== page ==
Tarkovsky could sum up his life’s work as one of integrating creativity and truth. He strongly believed life was about finding your calling (in his case, an artist) and living it out fully. After a long and arduous journey of his own self-discovery, he points others to do the same. To be true to yourself, you must discover who you are and live for a higher purpose authentically.
This inspiring cinematic memoir is essential for anyone who’s interest is in the Visual Arts. Whether or not you are studying film or even familiar with the work of Tarkovsky, this book will enlighten you as an artist and help you rethink the purpose of your own work. Tarkovsky not only sets out methods for film making, he writes profoundly on the philosophy of aesthetics–pointing out the power visual poetry has in helping the audience transcend what we ordinarily call real–into a much more potent world of spirituality. He doesn’t believe in art as an outlet of “self expression”, so much as a duty of self-sacrifice, to love and enrich the lives of others. He says when the artist creates authentically, they communicate from a higher level of existence, ultimately linking us to Absolute Truth–the Source of all creation.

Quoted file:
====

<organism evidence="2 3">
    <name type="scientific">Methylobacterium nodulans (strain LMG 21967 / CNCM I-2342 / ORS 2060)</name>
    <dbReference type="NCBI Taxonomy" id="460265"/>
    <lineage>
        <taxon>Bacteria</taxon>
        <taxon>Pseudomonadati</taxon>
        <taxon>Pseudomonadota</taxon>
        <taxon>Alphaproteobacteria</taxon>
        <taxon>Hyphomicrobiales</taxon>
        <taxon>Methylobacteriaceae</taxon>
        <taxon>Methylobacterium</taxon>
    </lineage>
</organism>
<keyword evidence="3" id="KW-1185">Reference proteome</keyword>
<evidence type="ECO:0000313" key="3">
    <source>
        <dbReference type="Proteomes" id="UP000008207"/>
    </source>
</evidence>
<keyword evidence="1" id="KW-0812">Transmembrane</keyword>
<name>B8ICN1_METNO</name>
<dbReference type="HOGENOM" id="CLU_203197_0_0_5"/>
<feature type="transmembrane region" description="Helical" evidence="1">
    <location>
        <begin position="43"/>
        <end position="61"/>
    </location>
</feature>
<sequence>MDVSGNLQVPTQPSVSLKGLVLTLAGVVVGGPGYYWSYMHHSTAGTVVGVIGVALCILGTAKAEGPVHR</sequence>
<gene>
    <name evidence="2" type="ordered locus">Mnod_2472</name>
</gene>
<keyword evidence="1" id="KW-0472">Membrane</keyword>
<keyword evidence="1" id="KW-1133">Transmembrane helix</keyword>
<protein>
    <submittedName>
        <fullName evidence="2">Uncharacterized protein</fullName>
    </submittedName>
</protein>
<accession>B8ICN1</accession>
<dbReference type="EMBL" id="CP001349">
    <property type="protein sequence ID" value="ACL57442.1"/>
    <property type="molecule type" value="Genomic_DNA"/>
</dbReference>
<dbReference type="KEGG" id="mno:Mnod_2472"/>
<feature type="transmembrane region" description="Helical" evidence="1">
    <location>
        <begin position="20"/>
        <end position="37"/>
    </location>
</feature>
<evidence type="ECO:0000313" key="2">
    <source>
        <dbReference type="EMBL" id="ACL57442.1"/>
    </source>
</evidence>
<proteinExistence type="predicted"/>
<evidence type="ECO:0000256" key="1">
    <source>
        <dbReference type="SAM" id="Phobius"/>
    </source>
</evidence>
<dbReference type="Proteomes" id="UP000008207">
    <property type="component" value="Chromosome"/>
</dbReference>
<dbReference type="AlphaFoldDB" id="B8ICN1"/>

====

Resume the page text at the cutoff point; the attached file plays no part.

In this very personal book, Tarkovsky writes honestly about his own mistakes and hard lessons learned along the way. He shares his inspirations, thoughts and techniques in his films–Ivan’s Childhood, Andrey Rublyov, Solaris, The Mirror, Stalker, Nostalgia, and The Sacrifice.
From his book–Sculpting in Time, Tarkovsky writes:
“Masterpieces are born of the artists’s struggle to express his ethical ideals. If he loves life, has an overwhelming need to know it, change it, try to make it better, -in short, if he aims to cooperate in enhancing the value of life, then there is no danger in the fact that the picture of reality will have passed through filter of his subjective concepts, through his states of mind. For his work will always be a spiritual endeavor which aspires to make man more perfect: an image of the world that captivates us by its harmony of feeling and thought, its nobility and restraint.”
“In artistic creation the personality does not assert itself, it serves another, higher and communal idea. The artist is always a servant, and is perpetually trying to pay for the fit that has been given to him as if by a miracle. Modern man, however, does not want to make any sacrifice, even though true affirmation of self can only be expressed in sacrifice. We are gradually forgetting about this, and at the same time, inevitably, losing all sense of our human calling.”
“The great function of art is communication, since mutual understanding is a force to unite people, and the spirit of communion is one of the most important aspects of artistic creativity.” –A. Tarkovsky